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Please join us for an opening reception for the Mittal Institute’s new exhibit featuring our Fall 2022 Visiting Artist Fellows: photographers Aamina Nizar of Colombo, Sri Lanka, and Sharbendu De of New Delhi, India. Their exhibit, entitled, “Capturing the Change, Imaging the Future,” will be on display from October 4 to November 30, 2022 at CGIS South, 4th Floor, Harvard University.

The artists will be joined by Prof. Jinah Kim in a panel discussion about their work. Refreshments will be served.

Aamina Nizar is a commercial and documentary photographer. Her documentary ‘The Colombo Project,’ on the city’s urban changes was conceptualised as an installation at Colomboscope, Sri Lanka (2016), and at The Serendipity Arts Festival in Goa (2019). She collaborates with fellow artists and researchers in order to create artwork that broadens perspectives on themes she is exploring. These include ‘Let there be Light’ (2018), ‘Permutations and Possibilities’ (2018), annual events by the Women and Media Collective, ‘Closing Chapters’ (2022) and ‘Brilliant Resilient’ (2022). She has a Bachelor’s Degree in Mass Media (Journalism) from Sophia College, Mumbai, India. Read more about Aamina’s work and her focus at Harvard.

Sharbendu De is a lens-based artist, academic and a writer. In 2018, Feature Shoot recognized De as an Emerging Photographer of the Year. He was also shortlisted for the Lensculture Visual Storytelling Awards (2019) and received a Lucie Foundation’s Emerging Artist of the Year Scholarship (2018).

His conceptual series An Elegy for Ecology (2016-21) dealing with climate change premiered at the Asian Art Biennale 2021, Taiwan, followed by a solo at the SHRINE EMPIRE Gallery, New Delhi (2021-22). His series Imagined Homeland (2013-19), on the indigenous Lisu tribe from Arunachal Pradesh, has received critical appreciation. De has an MA in photojournalism from the University of Westminster (2010), London. Read more about Sharbendu and his focus at Harvard.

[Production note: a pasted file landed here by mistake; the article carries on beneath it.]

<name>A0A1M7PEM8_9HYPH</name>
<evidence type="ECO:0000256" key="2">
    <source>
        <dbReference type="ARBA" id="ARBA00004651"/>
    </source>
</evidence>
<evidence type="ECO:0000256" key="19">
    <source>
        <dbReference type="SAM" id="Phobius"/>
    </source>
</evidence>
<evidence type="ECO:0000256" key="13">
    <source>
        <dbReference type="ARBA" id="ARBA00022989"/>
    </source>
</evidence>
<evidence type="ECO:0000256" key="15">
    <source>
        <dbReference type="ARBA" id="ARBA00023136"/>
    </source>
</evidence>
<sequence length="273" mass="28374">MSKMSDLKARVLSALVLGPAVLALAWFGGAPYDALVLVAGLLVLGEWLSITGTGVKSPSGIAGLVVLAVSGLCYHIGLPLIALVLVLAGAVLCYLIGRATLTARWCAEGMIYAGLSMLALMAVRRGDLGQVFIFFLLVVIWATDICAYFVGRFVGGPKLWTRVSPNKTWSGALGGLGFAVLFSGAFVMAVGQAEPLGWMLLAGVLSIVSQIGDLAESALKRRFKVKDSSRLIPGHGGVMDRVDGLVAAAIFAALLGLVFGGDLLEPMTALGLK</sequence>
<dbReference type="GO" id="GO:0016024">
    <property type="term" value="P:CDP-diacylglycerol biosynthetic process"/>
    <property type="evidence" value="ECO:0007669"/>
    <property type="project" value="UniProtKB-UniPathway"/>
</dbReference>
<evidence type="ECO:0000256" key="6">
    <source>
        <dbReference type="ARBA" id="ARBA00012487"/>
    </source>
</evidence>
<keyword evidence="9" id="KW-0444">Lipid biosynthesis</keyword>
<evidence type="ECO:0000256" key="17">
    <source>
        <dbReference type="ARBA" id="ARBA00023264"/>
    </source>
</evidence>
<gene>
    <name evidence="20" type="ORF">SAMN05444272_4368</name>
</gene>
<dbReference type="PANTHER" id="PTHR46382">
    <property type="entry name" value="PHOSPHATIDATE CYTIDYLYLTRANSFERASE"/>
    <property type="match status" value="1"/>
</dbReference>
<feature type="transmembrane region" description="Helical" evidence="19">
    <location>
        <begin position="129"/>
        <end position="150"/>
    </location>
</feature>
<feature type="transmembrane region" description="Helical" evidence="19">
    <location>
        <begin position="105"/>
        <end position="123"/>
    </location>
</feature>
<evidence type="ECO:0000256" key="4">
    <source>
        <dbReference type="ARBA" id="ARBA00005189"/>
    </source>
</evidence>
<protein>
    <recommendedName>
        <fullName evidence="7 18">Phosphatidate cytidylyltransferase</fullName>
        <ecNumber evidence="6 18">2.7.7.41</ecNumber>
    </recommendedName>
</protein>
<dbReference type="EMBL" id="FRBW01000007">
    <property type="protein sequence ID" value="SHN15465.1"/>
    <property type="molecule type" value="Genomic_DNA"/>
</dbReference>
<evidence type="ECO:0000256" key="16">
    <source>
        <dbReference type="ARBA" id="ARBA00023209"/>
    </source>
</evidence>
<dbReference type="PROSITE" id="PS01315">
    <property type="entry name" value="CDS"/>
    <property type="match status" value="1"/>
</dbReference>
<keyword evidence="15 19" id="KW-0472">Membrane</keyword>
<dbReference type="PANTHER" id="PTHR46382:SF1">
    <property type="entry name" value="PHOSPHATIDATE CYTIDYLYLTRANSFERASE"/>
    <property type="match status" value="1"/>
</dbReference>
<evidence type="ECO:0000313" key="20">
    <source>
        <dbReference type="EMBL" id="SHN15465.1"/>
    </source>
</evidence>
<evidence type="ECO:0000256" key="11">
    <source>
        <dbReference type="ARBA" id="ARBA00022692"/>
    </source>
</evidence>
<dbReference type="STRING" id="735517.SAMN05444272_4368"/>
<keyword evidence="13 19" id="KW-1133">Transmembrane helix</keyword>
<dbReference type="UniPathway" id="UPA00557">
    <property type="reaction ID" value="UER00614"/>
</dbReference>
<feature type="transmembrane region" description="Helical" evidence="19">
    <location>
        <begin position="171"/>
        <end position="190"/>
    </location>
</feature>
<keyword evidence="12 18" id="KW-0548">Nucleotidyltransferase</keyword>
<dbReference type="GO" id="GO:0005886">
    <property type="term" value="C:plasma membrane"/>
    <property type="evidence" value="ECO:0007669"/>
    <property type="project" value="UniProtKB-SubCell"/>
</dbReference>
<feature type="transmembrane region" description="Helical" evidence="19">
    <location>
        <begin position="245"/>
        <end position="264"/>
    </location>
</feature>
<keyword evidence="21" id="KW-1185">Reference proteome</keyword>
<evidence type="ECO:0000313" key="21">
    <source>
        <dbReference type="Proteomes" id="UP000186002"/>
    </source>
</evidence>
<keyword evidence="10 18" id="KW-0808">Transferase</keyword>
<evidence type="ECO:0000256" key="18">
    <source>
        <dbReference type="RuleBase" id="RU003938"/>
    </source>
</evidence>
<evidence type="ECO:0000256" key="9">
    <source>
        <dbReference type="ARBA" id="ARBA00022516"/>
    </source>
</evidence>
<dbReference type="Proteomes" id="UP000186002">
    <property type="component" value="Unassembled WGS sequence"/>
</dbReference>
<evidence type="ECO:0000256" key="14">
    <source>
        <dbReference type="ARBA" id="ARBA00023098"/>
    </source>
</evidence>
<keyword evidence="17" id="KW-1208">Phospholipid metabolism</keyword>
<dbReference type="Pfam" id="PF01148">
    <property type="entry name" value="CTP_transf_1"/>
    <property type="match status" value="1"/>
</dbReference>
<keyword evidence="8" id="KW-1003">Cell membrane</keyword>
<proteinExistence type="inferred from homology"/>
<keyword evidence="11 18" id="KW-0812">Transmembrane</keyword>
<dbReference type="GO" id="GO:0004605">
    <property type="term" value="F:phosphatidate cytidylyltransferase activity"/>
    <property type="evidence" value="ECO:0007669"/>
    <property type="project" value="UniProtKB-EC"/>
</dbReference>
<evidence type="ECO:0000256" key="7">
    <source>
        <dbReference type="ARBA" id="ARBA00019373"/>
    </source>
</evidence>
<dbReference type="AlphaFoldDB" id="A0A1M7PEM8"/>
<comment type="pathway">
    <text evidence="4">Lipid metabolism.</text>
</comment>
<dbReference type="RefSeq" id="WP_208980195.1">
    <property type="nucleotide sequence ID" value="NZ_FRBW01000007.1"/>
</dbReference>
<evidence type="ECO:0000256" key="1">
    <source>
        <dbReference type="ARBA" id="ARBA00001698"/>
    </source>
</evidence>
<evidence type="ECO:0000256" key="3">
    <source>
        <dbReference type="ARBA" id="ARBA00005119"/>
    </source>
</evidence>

Jinah Kim is the George P. Bickford Professor of Indian and South Asian Art in the Department of History of Art & Architecture. She teaches courses on the art and architecture of South and Southeast Asia. She received her B.A. in Archaeology and Art History from Seoul National University (1998), and her M.A. (2001) and Ph.D. (2006) in History of Art from University of California, Berkeley. Professor Kim’s research and teaching interests cover a broad range of topics with special interests in intertextuality of text-image relationship, art and politics, female representations and patronage, issues regarding re-appropriation of sacred objects, and post-colonial discourse in the field of South and Southeast Asian Art. From her childhood exposure to Buddhist art in Korea and a year-long stay in India as well as numerous research trips to various parts of South and Southeast Asia, she has long been interested in the materiality of sacred objects, especially that of paintings and texts. Her passion for learning languages and new scripts has been instrumental in pursuing an interdisciplinary research on illustrated Buddhist Sanskrit manuscripts and Esoteric Buddhist iconography. Understanding people behind an object is one of her main research goals as an art historian.

About the Visiting Artist Fellowship
The Mittal Institute’s Visiting Artist Fellowship is a unique opportunity for mid-career visual artists from around South Asia to spend eight weeks on the Harvard campus. The VAF differs from a typical artist residency program in that it is research-centered, providing artists with the vast resources of Harvard’s intellectual community to enhance their artistic practice. Learn more.